The largest technology company in the world won't touch your desktop computer. The largest computer company in the world--or at least, the most valuable--is no longer Microsoft. Last March, Microsoft temporarily surrendered that position, due to shifting stock prices, to another: Cisco Systems, which doesn't have any products you are likely to install on your desktop computer soon. Since then, Microsoft's stock has tumbled hard, and Cisco has solidified its leadership position even as its own stock has recently retreated a bit (along with that of most technology companies). So, in the sense that the 26 percent drop in Microsoft's stock price over the past four months is due largely to the antitrust findings against the company, the Department of Justice has, in a way, already fulfilled its mission: they have cut Microsoft down to a size in which it no longer thoroughly dominates the computer industry.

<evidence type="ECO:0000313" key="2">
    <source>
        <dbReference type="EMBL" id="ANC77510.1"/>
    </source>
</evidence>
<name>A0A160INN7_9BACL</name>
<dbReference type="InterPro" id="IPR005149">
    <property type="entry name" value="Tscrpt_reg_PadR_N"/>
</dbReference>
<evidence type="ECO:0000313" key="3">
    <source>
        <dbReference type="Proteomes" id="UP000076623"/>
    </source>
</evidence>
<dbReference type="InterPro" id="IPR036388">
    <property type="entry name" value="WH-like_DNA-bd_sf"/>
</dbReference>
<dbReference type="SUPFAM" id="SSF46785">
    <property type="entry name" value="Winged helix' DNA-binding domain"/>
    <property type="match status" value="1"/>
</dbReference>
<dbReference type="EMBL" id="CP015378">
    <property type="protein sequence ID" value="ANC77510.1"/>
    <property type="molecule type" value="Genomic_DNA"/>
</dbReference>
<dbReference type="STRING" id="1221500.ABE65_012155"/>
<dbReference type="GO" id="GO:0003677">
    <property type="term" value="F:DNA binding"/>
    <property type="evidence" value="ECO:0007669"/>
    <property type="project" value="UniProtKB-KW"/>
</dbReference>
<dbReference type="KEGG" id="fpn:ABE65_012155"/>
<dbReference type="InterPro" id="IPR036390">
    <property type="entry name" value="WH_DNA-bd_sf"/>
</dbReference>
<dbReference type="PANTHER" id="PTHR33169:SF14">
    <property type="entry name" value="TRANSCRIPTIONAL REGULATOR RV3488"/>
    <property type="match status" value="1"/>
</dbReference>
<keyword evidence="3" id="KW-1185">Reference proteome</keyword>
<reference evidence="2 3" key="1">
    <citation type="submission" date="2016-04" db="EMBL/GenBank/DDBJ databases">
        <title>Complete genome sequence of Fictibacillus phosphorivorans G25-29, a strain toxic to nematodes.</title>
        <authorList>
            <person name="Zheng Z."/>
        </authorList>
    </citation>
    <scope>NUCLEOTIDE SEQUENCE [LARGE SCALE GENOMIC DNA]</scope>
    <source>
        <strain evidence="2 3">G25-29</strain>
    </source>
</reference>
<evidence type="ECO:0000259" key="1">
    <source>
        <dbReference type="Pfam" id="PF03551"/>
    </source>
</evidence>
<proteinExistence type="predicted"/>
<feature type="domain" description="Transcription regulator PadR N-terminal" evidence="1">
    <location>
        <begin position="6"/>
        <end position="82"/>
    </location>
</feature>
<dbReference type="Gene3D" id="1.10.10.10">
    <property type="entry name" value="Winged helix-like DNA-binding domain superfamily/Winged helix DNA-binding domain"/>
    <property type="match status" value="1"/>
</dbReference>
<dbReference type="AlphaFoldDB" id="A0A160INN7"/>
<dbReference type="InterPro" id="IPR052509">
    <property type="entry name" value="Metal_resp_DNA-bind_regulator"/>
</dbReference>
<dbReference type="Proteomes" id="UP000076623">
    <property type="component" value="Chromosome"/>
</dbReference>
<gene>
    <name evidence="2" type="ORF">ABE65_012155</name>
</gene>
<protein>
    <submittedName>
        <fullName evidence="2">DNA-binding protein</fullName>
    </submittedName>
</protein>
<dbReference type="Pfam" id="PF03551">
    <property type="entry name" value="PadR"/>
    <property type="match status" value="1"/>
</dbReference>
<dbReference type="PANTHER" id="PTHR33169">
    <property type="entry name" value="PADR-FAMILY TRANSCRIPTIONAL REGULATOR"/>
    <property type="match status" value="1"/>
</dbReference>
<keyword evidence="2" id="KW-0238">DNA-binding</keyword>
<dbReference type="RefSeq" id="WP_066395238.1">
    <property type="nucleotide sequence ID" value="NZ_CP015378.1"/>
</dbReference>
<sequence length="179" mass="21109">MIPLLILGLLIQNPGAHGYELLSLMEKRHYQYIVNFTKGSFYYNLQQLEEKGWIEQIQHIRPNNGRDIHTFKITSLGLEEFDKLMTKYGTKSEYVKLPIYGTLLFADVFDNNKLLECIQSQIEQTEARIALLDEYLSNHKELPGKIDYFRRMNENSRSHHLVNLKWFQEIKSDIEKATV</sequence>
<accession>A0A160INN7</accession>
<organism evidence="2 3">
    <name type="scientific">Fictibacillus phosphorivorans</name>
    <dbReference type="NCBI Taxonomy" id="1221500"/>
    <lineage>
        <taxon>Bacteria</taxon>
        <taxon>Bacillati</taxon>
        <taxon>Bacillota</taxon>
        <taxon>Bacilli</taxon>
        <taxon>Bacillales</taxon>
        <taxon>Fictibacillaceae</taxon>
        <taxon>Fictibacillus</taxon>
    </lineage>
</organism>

But if you feel any relief from that statistical adjustment, your next question might be about the new numero uno.
When did Cisco sneak up there? The San Jose, Calif.-based router company is far less visible than the Redmond software maker: The name Cisco does not appear on most PC screens when they load their operating system, it isn't incorporated into the name of the leading word-processing and spreadsheet and graphics applications, and it doesn't have multimedia product-launch events hosted by Jay Leno. But if you ever connect to the Internet, you are a user of Cisco products. Some estimates give Cisco as high as 85 percent of the network router market, which is ultra-critical to computer operations within large corporations, as well as to Internet function. The runner-up, Lucent, has only a 5 percent share.
Cisco has some other habits that you might expect to raise the eyebrows of the antitrust hunters...